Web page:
• Do Your Research: As an economics student, you should be no stranger to research. But your economics graduate school search should not be limited to the internet or your undergraduate college counseling office. Talk to current graduate students at the school you're thinking about attending. They'll usually tell you how things really work in their department. While talking to professors can also be enlightening, make a mental note that they have a vested interest in you applying to their school, which can greatly influence their opinions and advice. If you do choose to talk to a member of the faculty, try to get some sort of introduction. Contacting a professor unsolicited can a great source of annoyance, and why take a chance when this person might wield the power to say yes or no?

     

  • Consider Size: In my opinion, the size of the school can be just as important as its reputation. When approached for advice, I generally encourage prospective students to consider applying to larger schools. This is not to say that smaller schools are not worth your consideration, but you must always weigh the risks and rewards. Smaller departments are more likely to be negatively impacted with the departure of one or two key faculty members. So go ahead and apply to the program that boasts your dream professor among its ranks, but also look for schools that have three or more active researchers in the area you are interested in. That way, if one or two leave, you'll still have an advisor you can work with.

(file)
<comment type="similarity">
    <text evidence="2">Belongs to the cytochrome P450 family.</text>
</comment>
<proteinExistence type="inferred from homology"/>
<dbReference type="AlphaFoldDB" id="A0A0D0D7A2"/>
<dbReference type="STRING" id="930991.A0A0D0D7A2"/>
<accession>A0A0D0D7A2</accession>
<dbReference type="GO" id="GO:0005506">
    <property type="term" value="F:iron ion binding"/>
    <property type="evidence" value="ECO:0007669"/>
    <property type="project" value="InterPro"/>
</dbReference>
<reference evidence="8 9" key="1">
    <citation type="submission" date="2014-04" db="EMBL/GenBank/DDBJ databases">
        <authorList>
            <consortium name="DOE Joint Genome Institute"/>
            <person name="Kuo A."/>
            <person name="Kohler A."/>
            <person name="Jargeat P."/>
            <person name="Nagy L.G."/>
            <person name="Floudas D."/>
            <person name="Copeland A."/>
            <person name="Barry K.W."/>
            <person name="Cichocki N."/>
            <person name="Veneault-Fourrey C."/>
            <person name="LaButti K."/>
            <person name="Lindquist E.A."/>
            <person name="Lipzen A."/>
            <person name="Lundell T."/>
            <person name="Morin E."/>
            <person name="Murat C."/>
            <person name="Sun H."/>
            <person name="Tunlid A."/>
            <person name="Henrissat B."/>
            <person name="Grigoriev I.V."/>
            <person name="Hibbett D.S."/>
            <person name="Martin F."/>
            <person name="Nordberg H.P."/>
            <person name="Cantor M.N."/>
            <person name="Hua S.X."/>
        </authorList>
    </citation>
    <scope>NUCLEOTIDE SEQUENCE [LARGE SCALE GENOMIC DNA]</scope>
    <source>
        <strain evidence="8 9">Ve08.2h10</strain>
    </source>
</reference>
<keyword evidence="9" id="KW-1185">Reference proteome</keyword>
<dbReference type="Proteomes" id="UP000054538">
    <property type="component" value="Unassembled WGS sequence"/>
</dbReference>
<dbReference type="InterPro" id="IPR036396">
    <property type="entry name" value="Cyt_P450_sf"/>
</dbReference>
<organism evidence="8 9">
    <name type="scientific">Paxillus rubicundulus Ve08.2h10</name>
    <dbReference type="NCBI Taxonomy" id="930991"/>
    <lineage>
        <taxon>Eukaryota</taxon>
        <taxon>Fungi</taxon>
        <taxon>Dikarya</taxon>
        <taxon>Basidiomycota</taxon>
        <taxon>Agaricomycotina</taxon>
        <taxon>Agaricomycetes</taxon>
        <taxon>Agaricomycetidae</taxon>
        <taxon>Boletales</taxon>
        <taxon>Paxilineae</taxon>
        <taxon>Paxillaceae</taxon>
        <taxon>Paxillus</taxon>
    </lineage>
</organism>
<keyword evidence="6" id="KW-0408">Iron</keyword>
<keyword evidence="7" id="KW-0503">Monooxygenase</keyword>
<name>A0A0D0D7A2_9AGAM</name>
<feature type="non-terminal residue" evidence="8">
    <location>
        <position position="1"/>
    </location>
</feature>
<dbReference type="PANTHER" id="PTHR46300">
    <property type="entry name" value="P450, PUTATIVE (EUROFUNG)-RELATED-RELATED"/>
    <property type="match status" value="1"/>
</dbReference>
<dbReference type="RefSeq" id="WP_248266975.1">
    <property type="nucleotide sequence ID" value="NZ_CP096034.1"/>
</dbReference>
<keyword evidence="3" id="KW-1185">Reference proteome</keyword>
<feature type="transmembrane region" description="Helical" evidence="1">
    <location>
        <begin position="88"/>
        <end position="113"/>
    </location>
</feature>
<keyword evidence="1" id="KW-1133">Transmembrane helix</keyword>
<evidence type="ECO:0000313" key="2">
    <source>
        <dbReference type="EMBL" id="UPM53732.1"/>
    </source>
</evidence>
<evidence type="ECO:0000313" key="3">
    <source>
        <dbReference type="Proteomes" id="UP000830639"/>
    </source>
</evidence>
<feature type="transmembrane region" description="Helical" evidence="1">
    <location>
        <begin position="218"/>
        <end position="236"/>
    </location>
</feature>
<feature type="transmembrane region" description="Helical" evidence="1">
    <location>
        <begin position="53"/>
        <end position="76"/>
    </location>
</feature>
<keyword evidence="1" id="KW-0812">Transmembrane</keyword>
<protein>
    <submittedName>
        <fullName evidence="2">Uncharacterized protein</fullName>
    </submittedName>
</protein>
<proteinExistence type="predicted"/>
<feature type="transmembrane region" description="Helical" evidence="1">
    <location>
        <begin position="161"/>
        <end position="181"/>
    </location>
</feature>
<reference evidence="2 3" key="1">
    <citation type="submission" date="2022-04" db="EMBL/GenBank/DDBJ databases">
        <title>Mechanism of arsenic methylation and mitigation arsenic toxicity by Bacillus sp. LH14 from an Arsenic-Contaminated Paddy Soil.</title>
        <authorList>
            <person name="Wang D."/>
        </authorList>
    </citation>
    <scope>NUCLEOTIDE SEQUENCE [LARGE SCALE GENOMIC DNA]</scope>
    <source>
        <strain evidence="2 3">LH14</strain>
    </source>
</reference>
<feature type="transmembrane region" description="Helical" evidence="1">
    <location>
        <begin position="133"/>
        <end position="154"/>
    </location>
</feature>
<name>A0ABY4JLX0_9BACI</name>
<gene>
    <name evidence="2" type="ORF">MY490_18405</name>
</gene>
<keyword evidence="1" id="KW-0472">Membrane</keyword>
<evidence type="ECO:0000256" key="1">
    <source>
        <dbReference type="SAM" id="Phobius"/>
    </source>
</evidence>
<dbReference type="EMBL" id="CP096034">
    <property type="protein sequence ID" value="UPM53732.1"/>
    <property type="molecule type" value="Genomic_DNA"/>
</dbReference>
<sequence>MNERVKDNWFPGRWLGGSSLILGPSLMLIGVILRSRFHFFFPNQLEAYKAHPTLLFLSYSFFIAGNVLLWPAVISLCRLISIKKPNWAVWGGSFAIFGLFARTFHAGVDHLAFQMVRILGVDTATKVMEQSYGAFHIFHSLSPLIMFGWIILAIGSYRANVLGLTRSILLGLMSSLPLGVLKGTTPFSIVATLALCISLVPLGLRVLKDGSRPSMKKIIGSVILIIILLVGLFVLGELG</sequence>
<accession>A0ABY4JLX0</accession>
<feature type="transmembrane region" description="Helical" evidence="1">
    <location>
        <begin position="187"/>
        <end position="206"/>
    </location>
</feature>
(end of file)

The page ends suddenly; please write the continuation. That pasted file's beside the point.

More Things to Read Before Applying to Graduate School

So you've read the articles from Stanford and Georgetown, and you've made notes of my top bullet points. But before you jump into the application process, you may want to invest in some advanced economics texts. For some great recommendations, be sure to check out my articles "Books to Study Before Going to Graduate School in Economics" and "More Economics Books To Study." These should give you a good idea of what you need to know to do well in an economics graduate school program.

It goes without saying, best of luck!